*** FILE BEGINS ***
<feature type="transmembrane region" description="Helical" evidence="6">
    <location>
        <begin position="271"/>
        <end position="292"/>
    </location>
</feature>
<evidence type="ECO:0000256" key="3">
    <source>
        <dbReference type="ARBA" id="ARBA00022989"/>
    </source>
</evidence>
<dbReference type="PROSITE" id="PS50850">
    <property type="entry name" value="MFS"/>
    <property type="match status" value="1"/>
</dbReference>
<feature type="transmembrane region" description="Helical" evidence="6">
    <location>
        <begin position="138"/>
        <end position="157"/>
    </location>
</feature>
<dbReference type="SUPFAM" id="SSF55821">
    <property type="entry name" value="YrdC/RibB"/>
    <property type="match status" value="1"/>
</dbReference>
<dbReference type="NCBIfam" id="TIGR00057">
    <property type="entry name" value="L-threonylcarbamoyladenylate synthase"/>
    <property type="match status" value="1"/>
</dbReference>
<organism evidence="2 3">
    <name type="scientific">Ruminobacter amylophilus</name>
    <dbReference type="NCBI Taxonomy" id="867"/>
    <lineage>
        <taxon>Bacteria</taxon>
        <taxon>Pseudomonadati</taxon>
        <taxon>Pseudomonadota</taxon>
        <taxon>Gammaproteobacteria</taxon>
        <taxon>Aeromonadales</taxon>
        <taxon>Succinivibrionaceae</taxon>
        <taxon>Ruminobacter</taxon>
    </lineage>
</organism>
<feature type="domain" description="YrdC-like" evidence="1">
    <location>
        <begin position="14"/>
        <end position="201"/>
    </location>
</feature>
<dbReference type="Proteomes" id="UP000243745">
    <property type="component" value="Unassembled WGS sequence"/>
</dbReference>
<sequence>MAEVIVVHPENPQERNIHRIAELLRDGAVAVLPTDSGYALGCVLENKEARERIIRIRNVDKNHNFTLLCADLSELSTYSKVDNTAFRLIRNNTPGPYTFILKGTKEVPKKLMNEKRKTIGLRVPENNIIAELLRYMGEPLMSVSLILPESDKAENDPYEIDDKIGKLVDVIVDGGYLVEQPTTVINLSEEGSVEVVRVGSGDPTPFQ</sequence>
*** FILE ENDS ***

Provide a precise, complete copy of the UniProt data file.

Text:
<feature type="transmembrane region" description="Helical" evidence="6">
    <location>
        <begin position="271"/>
        <end position="292"/>
    </location>
</feature>
<evidence type="ECO:0000256" key="3">
    <source>
        <dbReference type="ARBA" id="ARBA00022989"/>
    </source>
</evidence>
<dbReference type="PROSITE" id="PS50850">
    <property type="entry name" value="MFS"/>
    <property type="match status" value="1"/>
</dbReference>
<feature type="transmembrane region" description="Helical" evidence="6">
    <location>
        <begin position="138"/>
        <end position="157"/>
    </location>
</feature>
<dbReference type="SUPFAM" id="SSF55821">
    <property type="entry name" value="YrdC/RibB"/>
    <property type="match status" value="1"/>
</dbReference>
<dbReference type="NCBIfam" id="TIGR00057">
    <property type="entry name" value="L-threonylcarbamoyladenylate synthase"/>
    <property type="match status" value="1"/>
</dbReference>
<organism evidence="2 3">
    <name type="scientific">Ruminobacter amylophilus</name>
    <dbReference type="NCBI Taxonomy" id="867"/>
    <lineage>
        <taxon>Bacteria</taxon>
        <taxon>Pseudomonadati</taxon>
        <taxon>Pseudomonadota</taxon>
        <taxon>Gammaproteobacteria</taxon>
        <taxon>Aeromonadales</taxon>
        <taxon>Succinivibrionaceae</taxon>
        <taxon>Ruminobacter</taxon>
    </lineage>
</organism>
<feature type="domain" description="YrdC-like" evidence="1">
    <location>
        <begin position="14"/>
        <end position="201"/>
    </location>
</feature>
<dbReference type="Proteomes" id="UP000243745">
    <property type="component" value="Unassembled WGS sequence"/>
</dbReference>
<sequence>MAEVIVVHPENPQERNIHRIAELLRDGAVAVLPTDSGYALGCVLENKEARERIIRIRNVDKNHNFTLLCADLSELSTYSKVDNTAFRLIRNNTPGPYTFILKGTKEVPKKLMNEKRKTIGLRVPENNIIAELLRYMGEPLMSVSLILPESDKAENDPYEIDDKIGKLVDVIVDGGYLVEQPTTVINLSEEGSVEVVRVGSGDPTPFQ</sequence>